The one I received was Fluzone High-Dose Quadrivalent. It has four times the antigen, (the part of the vaccine that helps your body build up protection against flu viruses), than Fluzone Quadrivalent and other standard-dose inactivated flu vaccines. Both are quadrivalent vaccines. The higher dose of antigen in the vaccine is intended to give older people a better immune response, and therefore, better protection against flu. What’s not to love?

Vaccines are Good for You and Your Neighbors

I feel compelled to express my feelings on this subject. Over the past decade or so, there has arisen a segment of the population that is entirely anti-vaccination. OK, I get it. In rare circumstances vaccinations can cause issues. But face it, life is, at best, a crap-shoot, my friend. Play the odds.

You don’t want your kid to face the 1 in 1,000,000,000 chance of autism? So no shot for smallpox or polio? OK. Let’s make that happen. We thought those diseases were eradicated in North America but without Trump’s wall, they are being imported.

So get your flu vaccine shot and get it while the doses are still available. There is a predicted demand that will work against you if you hesitate. Go bold, get poked, and don’t look back.



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About the Author:

Photo of Kelly R. SmithKelly R. Smith is an Air Force veteran and was a commercial carpenter for 20 years before returning to night school at the University of Houston where he earned a Bachelor’s Degree in Computer Science. After working at NASA for a few years, he went on to develop software for the transportation, financial, and energy-trading industries. He has been writing, in one capacity or another, since he could hold a pencil. As a freelance writer now, he specializes in producing articles and blog content for a variety of clients. His personal blog is at I Can Fix Up My Home Blog where he muses on many different topics.

Prebiotics, Probiotics, and Synbiotics; What Does It All Mean?

by Kelly R. Smith

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The health benefits of probiotics
The health benefits of probiotics

This article was updated on 10/26/20.

Everywhere we turn nowadays we hear about probiotics. But what about prebiotics and synbiotics? Actually, they all work hand in hand. Here’s the rundown.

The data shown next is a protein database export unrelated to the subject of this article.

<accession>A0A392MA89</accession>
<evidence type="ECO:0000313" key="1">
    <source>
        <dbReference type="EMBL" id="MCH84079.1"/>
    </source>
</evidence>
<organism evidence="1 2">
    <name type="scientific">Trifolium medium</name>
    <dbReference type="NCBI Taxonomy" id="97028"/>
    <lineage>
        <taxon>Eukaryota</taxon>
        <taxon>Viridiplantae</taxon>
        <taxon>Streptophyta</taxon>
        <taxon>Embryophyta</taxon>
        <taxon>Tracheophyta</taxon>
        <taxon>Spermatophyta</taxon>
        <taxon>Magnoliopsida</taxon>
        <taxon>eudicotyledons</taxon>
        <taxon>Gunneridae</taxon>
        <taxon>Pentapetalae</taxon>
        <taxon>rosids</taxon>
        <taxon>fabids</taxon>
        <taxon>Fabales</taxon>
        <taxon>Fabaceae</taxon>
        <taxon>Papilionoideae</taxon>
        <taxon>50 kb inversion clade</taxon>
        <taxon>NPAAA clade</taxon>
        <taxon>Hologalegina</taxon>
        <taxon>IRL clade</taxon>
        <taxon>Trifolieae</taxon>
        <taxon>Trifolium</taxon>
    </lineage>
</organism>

• Probiotics. WebMD says, “Probiotics are live bacteria and yeasts that are good for you, especially your digestive system. We usually think of these as germs that cause diseases. But your body is full of bacteria, both good and bad. Probiotics are often called ‘good’ or “helpful” bacteria because they help keep your gut healthy.” When you lose the “good” bacteria that inhabit your gut, after you take antibiotics for example, probiotics can help replace them. The two main types are lactobacillus and bifidobacterium. You can get them through dairy and supplements.
  • Prebiotics. The Mayo Clinic tells us, “Prebiotics are specialized plant fibers. They act like fertilizers that stimulate the growth of healthy bacteria in the gut.” They are found in a variety of fruits and vegetables, mostly those that are rich complex carbohydrates, such as fiber and resistant starch. These carbs aren’t digestible by your body, so they pass through the digestive system to become food for the bacteria and other microbes. When your balance is off it can affect your metabolism.
  • Synbiotics. ScienceDirect says, “Synbiotics are a combination of prebiotics and probiotics that are believed to have a synergistic effect by inhibiting the growth of pathogenic bacteria and enhancing the growth of beneficial organisms.” Evidence suggests that synbiotics influence the microbial ecology in our intestines. This is true in both humans and animals and synbiotics play a role in alleviating various illnesses.

Knowing what we know about prebiotics, probiotics, and synbiotics it becomes clear that we should maintain our diet with various types of foods in mind, organic whenever possible. This includes milk, cheese, fermented foods like kimchi and kombucha, whole grains, miso, fruits, and vegetables.

Benefits of Probiotics

  • Improves immune function. They assist in the treatment and/or prevention of many common conditions. Some of these include diarrhea, irritable bowel syndrome, ulcerative colitis, and Crohn’s disease.